Freedom of speech | | Brainerd, Minnesota

Freedom of speech


As a Brainerd Dispatch reporter, it’s not for us to state what’s right or what’s wrong with any issue. It’s our job to inform readers about an issue.

People in the community seem to want to know what us reporters or editors think about an issue, but that is something we’re not willing to do, whether we agree with it or not.

A controversial story I wrote that was published Thursday was about what some Brainerd English and American literature teachers and students thought about a new edition released of Mark Twain books that replace the N-word with “slave.” The N-word appears 219 times in “Adventures of Huckleberry Finn” and four times in “Tom Sawyer.”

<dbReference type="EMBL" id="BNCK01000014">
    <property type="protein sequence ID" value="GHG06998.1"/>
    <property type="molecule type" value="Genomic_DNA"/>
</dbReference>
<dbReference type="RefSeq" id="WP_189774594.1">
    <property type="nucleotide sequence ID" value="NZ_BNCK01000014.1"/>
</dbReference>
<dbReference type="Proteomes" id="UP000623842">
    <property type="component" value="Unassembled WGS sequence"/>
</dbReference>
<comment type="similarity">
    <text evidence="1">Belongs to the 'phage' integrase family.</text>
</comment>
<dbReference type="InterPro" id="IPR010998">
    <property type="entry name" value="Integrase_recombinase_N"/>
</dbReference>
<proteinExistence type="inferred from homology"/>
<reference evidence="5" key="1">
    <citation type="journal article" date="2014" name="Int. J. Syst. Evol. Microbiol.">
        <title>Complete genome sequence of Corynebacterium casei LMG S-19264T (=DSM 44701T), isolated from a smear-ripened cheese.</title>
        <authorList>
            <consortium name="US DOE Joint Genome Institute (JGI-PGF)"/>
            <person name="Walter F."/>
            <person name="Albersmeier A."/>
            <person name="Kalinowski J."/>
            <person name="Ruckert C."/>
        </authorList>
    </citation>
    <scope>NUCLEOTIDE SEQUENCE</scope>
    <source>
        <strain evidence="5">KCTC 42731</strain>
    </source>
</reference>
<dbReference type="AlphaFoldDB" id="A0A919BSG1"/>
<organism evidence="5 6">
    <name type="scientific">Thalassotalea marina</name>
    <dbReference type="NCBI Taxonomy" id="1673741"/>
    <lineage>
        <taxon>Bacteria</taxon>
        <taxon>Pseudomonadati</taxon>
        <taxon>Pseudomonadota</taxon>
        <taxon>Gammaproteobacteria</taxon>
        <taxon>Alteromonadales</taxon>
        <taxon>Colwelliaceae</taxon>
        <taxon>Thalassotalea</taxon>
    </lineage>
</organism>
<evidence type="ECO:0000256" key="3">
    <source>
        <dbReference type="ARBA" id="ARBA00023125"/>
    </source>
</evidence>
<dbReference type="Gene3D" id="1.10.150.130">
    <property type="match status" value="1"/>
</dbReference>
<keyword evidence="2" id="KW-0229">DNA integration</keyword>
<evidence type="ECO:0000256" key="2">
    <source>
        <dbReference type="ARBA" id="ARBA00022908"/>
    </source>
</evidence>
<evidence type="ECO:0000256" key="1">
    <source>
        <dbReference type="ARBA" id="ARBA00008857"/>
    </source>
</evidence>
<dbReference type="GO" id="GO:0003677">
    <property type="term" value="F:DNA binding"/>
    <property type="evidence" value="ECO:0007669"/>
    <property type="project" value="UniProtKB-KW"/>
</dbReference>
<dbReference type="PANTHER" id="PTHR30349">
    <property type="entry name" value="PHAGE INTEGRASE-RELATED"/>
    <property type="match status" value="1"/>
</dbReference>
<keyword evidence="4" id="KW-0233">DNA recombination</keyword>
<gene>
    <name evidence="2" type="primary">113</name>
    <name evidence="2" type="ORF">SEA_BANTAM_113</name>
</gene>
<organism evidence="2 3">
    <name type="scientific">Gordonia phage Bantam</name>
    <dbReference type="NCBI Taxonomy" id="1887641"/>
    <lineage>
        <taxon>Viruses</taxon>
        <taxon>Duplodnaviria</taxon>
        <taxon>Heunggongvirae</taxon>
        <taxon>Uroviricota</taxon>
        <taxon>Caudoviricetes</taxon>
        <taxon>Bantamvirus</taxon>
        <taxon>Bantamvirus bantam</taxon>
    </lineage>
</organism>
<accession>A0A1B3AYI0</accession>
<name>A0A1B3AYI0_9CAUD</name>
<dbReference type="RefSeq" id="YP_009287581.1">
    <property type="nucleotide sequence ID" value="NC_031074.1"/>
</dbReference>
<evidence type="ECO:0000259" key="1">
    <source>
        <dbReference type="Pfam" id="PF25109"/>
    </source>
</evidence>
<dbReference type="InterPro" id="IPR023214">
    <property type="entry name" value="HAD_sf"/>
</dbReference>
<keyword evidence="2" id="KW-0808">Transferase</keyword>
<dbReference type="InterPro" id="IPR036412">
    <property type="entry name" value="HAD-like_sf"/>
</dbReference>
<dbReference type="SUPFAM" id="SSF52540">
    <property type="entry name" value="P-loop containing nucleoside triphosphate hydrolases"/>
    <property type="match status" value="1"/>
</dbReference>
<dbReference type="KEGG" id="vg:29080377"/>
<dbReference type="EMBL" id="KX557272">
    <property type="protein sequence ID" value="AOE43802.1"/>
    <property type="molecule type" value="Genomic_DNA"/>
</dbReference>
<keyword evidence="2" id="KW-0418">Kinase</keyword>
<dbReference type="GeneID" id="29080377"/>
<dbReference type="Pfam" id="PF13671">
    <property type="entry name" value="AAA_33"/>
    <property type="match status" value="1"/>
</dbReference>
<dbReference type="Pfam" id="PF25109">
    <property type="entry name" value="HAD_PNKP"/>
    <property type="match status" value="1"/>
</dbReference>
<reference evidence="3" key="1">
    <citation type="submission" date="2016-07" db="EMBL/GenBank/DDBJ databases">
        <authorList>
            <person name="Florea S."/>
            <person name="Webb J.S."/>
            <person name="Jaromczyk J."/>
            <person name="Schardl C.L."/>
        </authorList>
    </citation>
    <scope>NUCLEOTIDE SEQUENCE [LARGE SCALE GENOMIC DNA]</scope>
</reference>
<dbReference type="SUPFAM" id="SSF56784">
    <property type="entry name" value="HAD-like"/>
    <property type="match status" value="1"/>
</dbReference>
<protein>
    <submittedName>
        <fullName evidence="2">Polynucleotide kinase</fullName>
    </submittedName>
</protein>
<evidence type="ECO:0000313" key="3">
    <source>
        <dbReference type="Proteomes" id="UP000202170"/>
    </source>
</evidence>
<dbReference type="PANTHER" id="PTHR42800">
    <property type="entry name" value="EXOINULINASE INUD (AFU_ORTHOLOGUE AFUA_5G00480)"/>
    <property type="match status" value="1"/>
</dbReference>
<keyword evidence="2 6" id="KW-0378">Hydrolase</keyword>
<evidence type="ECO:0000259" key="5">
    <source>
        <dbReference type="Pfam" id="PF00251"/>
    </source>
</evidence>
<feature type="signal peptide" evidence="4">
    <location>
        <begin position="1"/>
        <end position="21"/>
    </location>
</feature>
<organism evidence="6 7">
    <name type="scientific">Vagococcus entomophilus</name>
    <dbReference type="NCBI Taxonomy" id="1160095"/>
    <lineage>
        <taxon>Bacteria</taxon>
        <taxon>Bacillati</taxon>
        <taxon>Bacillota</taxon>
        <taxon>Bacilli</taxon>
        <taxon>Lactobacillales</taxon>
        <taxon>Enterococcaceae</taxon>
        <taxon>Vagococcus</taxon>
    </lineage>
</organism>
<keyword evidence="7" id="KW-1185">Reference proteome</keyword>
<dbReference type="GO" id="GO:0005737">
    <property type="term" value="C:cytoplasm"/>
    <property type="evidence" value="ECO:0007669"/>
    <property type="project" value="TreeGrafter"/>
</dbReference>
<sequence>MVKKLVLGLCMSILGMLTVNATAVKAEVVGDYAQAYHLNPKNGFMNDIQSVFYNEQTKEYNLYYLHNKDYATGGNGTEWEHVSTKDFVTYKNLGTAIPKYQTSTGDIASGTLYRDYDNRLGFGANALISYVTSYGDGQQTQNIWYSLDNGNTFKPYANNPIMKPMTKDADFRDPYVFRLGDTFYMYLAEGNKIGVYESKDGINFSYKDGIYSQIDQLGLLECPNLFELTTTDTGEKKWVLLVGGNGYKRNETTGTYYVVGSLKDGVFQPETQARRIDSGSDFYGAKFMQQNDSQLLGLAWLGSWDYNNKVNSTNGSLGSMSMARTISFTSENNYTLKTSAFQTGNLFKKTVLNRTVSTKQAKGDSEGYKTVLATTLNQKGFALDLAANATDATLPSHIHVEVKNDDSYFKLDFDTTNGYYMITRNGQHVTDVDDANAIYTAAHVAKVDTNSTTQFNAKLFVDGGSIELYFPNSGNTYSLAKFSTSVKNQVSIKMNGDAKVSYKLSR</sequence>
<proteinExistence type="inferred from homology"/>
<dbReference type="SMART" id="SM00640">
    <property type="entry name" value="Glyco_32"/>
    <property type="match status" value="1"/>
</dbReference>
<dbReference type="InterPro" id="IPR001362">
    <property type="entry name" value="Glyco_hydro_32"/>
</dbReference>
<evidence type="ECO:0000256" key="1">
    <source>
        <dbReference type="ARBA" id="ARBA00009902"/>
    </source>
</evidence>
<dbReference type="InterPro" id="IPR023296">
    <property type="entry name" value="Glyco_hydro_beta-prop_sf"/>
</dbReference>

A majority of the people interviewed were strongly against replacing the N-word because then the classics would lose their historical context that are significant to the time period.

What do I think? I couldn’t tell you, but what I will say is bringing the issue in front of the public eye, especially to high school students is a positive thing. This issue  provides students with a great debate and enforces the people’s right of freedom of speech. Whether the student is for or against replacing the N-word with “slave” or any other word for that matter — it provides a great discussion and debate.

There are many great classic novels from the 1800s that offer opportunities for discussion for students. I applaud teachers who allow students to state their opinions without being ridiculed or told that they are right or wrong. 

Everyone has an opinion, so let us hear what they have to say.